One of the difficulties of topical theater is that it's hard to stay on top of the topics, a problem illustrated by the Pro Femina Theatre's latest offering, "Close Calls/Far Cries." It is a short, well-performed piece that takes on the dilemma of the modern superwoman, offering vivid images but little provocative to say on this fairly shopworn topic.
The Pro Femina creates its works as a collective, and the seamless ensemble playing of the four female performers is perhaps the product of this style. This play, the theater's ninth work, tells the odyssey of Eva, played in turn by each of the four actresses as she progresses through different stages of life and crisis, in a fluid style in which props and sets are mimed, and inner thoughts personified.
We meet Eva as a graduate student and budding author, mother and wife. In short order, her book has been rejected, and her supportive husband leaves because she has not been supportive to him. She learns to express her feelings, learns not to be constantly expressing her feelings, gets a job, hates her job, finds creative fulfillment in the arts, finds a "positive relationship" with another woman, tries and abandons yoga, learns to face pain, achieves some peace and harmony, then worries that she has settled for too little. Sound familiar?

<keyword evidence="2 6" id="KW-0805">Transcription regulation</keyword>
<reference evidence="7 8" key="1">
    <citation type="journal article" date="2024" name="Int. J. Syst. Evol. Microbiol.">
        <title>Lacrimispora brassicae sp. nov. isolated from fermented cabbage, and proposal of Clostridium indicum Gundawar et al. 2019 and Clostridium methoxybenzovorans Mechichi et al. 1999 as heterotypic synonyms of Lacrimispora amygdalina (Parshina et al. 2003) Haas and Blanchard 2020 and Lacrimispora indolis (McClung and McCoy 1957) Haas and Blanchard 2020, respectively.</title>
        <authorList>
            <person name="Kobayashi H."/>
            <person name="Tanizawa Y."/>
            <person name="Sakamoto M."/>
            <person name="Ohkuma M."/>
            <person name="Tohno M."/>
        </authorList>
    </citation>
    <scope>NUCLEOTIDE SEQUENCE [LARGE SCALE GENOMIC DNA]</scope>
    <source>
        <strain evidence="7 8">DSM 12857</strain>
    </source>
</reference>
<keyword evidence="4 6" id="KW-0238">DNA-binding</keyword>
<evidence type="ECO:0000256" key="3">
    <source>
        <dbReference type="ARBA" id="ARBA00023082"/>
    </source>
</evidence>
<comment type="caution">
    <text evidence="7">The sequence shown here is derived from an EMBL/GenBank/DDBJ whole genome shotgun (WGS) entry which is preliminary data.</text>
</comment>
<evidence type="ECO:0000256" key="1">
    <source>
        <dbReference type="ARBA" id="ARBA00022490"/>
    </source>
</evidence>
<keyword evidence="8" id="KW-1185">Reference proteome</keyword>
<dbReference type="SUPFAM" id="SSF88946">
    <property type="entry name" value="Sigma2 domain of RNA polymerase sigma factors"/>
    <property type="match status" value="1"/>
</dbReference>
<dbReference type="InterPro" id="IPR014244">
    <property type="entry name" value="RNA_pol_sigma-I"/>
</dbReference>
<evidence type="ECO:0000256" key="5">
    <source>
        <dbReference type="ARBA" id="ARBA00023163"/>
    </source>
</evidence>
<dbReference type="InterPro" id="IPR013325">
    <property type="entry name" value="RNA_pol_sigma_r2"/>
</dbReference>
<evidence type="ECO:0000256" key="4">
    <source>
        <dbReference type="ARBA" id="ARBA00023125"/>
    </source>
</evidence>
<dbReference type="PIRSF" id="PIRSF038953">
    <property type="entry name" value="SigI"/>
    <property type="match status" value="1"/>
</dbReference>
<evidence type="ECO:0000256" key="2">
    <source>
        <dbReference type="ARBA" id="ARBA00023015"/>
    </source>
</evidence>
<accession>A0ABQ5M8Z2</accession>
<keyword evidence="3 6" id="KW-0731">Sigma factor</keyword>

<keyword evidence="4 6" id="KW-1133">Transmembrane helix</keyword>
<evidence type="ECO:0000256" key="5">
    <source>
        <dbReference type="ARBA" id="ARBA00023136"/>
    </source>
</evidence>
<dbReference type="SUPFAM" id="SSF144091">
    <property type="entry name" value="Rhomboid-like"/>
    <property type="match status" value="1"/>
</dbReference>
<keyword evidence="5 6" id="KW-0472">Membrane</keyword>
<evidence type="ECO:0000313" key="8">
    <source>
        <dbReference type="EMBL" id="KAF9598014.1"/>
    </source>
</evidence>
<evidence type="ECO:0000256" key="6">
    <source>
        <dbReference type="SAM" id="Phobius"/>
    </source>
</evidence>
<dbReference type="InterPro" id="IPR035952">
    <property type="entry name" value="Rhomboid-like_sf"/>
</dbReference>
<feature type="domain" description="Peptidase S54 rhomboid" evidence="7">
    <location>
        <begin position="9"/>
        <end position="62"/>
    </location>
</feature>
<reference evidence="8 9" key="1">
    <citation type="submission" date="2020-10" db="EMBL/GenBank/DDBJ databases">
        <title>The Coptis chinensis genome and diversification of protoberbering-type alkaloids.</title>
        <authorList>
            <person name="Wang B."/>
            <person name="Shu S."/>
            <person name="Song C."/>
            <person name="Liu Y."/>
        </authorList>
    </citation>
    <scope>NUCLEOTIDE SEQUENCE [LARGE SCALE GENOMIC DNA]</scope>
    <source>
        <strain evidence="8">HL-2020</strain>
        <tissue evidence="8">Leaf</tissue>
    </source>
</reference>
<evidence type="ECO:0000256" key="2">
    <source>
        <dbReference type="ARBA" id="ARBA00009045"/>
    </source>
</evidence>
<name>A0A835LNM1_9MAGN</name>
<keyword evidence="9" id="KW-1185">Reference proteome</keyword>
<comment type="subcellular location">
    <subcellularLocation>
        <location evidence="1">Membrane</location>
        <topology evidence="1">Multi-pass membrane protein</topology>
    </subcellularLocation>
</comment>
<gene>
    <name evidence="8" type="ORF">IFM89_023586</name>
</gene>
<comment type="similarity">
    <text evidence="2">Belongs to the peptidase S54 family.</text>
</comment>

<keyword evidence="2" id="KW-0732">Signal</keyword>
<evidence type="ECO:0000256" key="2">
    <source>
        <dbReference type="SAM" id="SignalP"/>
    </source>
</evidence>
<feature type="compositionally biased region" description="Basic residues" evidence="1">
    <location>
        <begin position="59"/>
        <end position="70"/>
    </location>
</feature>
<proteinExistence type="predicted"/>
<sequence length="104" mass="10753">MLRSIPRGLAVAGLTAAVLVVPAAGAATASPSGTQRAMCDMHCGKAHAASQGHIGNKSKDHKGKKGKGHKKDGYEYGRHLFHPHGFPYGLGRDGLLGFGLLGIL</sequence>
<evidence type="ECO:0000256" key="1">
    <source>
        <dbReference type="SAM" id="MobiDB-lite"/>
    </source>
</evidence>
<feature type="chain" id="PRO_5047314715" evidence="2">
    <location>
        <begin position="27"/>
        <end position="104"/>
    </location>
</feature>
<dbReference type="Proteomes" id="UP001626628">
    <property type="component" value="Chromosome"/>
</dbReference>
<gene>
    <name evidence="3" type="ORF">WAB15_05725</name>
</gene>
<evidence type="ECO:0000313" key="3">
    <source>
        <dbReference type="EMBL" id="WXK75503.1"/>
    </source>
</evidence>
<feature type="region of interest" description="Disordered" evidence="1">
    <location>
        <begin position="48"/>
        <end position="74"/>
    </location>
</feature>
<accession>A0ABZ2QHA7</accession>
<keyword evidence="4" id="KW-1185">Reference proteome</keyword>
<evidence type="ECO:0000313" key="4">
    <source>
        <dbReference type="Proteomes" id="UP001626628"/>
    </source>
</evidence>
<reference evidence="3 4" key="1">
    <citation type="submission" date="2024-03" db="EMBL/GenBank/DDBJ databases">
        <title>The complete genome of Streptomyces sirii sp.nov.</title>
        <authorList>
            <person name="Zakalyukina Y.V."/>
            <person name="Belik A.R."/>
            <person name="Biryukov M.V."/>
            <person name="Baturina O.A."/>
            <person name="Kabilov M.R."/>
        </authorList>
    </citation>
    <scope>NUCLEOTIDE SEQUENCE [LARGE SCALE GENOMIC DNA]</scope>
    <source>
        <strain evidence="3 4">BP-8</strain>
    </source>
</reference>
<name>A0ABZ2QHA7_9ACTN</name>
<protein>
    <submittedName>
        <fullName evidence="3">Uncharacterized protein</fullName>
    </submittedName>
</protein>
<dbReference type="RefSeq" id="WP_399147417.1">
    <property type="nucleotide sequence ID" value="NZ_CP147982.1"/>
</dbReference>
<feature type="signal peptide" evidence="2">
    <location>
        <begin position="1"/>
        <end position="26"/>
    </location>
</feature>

A focus on modern women as subject matter or as audience could be fruitful, but if such theater is going to enlighten it must reach beyond stating the obvious. The professionalism and appeal of the four graceful performers and the briskness of the direction does not compensate for what is basically an underachieving script.
CLOSE CALLS/FAR CRIES, conceived and performed by Nancy Castle, Susan Patz McInerney, M'Lafi Sylvia Thompson, and Sarah Pleydell Walton; conceived and directed by Leslie Bravman Jacobson; lighting by Michael Henderson; set by Kim Peter Kovac; costumes by William Pucilowsky.
At the Y.W.C.A. Thursday through Sunday until Nov. 8; at the New Playwrights' Theatre after Dec. 4.